This is my dog Roy.
Theoretically he belongs to us as a family, but he is my dog. During the eight long months that constituted my cancer treatment – through three surgeries, 16 weeks of chemotherapy and six weeks of radiation, Roy was right there, beside me. Just to clarify, dogs aren’t allowed into chemo wards (although seriously, they should be). But every moment that I was at home, feeling like I was dying (because, you know, I was actually being poisoned by chemicals and then irradiated), feeling sad and desperate and at the absolute end of my tether, Roy was there. If I was in bed, he was under it, lying there silently. Some days he seemed to sense that I needed more and would quietly hop into bed next to me while I was asleep. I would wake to him lying next to me, head on paws, keeping watch. If I went to the loo (and I did that a lot), he would sit outside and wait patiently, then follow me to wherever I was going next, which was usually the bed or the couch. If I was on the couch he would settle himself next to me, occasionally nuzzling my hand but never demanding anything.
Roy came to our family when I was six months pregnant with our son. We wanted some company for our other little dog, Miffy who I love dearly too, but because she’s a dog and not a kid I can freely admit that I love Roy more. (If she could read I probably wouldn’t be so comfortable with such an admission). Anyway, one ridiculously hot Saturday in February we went to the local RSPCA to see if they had any small dogs who might be a good friend for Miffy. Roy was sitting quietly in a cage next to a shi-tzu with the most gigantic underbite, who yapped and drooled incessantly. That shit-zu really needed some pointers on getting liberated from the slammer. Anyway, silent, thoughtful Roy, who at that point was going by the dreadful moniker Moodle Poodle (the name given to him by his carers at the shelter) made easy friends with Miffy, and came home with us that day.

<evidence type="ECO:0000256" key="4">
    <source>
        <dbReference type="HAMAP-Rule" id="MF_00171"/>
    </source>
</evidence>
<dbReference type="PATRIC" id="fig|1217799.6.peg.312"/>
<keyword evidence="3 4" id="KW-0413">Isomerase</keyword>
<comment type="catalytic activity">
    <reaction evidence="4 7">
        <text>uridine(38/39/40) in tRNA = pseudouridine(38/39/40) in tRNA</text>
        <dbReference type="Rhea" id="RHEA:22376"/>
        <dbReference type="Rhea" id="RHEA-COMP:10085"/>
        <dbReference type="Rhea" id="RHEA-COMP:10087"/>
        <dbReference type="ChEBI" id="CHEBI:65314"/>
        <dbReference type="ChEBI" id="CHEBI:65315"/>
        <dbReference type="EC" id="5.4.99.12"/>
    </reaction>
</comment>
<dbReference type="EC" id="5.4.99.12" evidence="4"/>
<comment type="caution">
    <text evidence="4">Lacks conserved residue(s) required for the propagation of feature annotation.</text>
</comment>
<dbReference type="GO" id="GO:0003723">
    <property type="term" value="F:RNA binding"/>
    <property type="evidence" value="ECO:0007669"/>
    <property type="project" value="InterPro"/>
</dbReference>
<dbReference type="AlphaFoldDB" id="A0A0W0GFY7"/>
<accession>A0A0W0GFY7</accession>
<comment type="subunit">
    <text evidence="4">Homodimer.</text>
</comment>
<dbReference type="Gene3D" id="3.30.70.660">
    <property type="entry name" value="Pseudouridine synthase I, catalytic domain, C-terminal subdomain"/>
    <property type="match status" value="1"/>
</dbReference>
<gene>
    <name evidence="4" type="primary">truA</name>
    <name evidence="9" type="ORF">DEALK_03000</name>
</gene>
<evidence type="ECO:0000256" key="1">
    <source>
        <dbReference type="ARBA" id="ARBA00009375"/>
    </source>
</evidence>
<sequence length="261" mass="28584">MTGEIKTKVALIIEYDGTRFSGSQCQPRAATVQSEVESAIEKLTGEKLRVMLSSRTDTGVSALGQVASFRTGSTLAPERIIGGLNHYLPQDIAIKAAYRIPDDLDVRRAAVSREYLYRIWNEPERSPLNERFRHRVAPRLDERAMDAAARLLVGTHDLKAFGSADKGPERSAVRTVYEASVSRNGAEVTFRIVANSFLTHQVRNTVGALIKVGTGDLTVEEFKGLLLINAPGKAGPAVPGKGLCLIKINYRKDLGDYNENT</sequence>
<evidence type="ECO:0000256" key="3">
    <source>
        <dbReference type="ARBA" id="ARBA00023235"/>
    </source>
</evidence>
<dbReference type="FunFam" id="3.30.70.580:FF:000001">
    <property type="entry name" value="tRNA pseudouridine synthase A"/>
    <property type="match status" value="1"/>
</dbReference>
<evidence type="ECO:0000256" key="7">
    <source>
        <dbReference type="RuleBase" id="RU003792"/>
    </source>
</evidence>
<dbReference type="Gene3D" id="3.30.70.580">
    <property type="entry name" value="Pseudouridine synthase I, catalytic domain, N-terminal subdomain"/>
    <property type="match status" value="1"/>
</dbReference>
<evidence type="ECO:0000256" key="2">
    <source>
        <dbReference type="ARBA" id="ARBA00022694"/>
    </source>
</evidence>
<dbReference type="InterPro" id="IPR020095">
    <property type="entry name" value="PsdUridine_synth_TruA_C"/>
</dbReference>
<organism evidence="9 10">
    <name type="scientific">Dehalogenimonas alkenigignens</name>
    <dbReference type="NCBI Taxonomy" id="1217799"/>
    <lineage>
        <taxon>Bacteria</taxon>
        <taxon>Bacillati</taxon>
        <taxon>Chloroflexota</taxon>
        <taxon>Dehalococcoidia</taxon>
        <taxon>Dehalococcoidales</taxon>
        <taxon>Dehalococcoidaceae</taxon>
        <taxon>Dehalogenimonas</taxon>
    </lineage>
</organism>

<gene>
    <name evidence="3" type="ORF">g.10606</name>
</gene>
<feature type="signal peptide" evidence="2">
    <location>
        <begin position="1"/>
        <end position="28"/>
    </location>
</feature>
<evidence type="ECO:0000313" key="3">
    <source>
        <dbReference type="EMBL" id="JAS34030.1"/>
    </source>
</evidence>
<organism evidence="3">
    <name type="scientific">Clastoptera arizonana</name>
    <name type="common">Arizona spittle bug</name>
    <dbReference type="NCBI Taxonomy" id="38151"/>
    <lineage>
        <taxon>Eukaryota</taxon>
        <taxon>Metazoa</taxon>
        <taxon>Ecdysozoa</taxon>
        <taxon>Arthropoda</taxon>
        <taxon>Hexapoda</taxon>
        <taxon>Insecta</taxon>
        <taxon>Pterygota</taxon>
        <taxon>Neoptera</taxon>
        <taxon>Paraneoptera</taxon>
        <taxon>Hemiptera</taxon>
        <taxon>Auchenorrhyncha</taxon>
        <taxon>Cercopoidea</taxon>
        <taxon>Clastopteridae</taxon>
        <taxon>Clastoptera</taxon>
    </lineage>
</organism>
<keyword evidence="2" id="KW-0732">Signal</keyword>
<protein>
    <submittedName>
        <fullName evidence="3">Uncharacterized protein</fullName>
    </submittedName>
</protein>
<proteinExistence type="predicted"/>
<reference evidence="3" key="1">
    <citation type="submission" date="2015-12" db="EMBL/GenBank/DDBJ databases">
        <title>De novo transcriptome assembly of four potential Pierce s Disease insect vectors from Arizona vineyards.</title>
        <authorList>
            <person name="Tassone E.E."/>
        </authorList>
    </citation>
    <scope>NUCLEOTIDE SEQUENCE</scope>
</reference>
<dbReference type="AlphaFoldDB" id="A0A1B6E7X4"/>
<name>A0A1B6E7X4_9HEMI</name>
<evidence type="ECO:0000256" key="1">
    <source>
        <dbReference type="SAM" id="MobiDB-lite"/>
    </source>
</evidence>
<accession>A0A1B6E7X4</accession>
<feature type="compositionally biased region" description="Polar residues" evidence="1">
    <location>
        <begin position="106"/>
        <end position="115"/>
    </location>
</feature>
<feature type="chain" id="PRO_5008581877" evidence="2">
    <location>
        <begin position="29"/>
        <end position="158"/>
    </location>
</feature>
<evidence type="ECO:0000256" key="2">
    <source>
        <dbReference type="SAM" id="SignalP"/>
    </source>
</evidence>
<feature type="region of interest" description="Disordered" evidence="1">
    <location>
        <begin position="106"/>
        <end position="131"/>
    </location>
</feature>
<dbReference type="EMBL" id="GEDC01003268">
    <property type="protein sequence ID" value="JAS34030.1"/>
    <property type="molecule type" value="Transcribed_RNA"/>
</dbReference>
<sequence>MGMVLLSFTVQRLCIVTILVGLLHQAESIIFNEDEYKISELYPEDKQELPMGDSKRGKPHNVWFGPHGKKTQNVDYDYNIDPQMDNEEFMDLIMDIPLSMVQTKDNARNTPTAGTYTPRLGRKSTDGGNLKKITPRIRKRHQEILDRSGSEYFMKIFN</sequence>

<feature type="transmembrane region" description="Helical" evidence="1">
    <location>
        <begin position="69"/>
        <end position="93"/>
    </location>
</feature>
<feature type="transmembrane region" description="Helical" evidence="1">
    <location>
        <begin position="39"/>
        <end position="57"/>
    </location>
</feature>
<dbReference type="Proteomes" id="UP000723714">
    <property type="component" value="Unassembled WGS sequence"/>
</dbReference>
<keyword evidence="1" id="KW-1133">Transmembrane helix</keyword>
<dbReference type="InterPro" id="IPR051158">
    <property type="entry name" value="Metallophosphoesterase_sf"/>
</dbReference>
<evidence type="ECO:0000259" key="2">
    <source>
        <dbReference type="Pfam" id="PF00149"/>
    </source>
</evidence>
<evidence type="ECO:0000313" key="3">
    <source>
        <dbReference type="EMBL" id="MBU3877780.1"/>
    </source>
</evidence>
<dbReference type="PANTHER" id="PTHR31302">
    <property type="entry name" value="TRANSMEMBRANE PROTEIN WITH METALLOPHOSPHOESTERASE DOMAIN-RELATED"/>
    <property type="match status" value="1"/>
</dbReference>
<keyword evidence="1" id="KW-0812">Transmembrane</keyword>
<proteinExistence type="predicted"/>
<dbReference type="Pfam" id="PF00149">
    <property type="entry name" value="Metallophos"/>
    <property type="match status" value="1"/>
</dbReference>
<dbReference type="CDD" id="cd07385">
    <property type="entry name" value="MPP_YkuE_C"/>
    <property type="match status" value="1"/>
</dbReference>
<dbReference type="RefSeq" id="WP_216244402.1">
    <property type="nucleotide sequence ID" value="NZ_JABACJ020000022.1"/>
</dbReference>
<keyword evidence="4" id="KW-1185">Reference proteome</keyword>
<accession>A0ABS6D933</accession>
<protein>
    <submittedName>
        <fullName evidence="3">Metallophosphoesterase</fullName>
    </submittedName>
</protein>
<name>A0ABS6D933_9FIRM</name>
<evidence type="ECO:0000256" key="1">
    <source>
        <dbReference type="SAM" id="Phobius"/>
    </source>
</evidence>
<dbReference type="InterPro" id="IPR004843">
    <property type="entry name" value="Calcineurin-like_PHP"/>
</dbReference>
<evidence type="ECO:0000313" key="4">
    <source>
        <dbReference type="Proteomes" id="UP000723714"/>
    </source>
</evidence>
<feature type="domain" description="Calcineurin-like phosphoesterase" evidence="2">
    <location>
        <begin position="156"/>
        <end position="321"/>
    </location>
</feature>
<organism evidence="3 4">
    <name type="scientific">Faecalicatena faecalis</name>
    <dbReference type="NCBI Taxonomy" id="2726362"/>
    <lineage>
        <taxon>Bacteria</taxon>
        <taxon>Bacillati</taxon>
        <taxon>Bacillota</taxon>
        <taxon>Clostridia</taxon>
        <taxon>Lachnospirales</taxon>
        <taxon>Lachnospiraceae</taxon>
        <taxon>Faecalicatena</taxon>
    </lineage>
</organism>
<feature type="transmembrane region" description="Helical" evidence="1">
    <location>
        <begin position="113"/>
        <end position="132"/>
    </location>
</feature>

We don’t know how old Roy is, as he was a stray picked up by the RSPCA, and on death row when we met him. Vets can tell a fair bit from a dog’s teeth, and ours estimated Roy was five when we got him. He was collarless and unchipped when found by the RSPCA, and his life before us is a complete mystery. I often look into his eyes and wonder who he used to live with, and how on earth he ended up a stray. I wonder if he loves me so much because he’d had love, then lost it, then found it again in us, or had he never had love at all in those unknown five years? Sometimes it makes me very sad to think that I missed out on five years of Roy – he is 11 now and although not showing any signs of slowing down yet, I know he won’t live for too many years longer. But the fact that I’ve had any time at all with Roy makes me happy, and when I look into those eyes I know he feels the same way.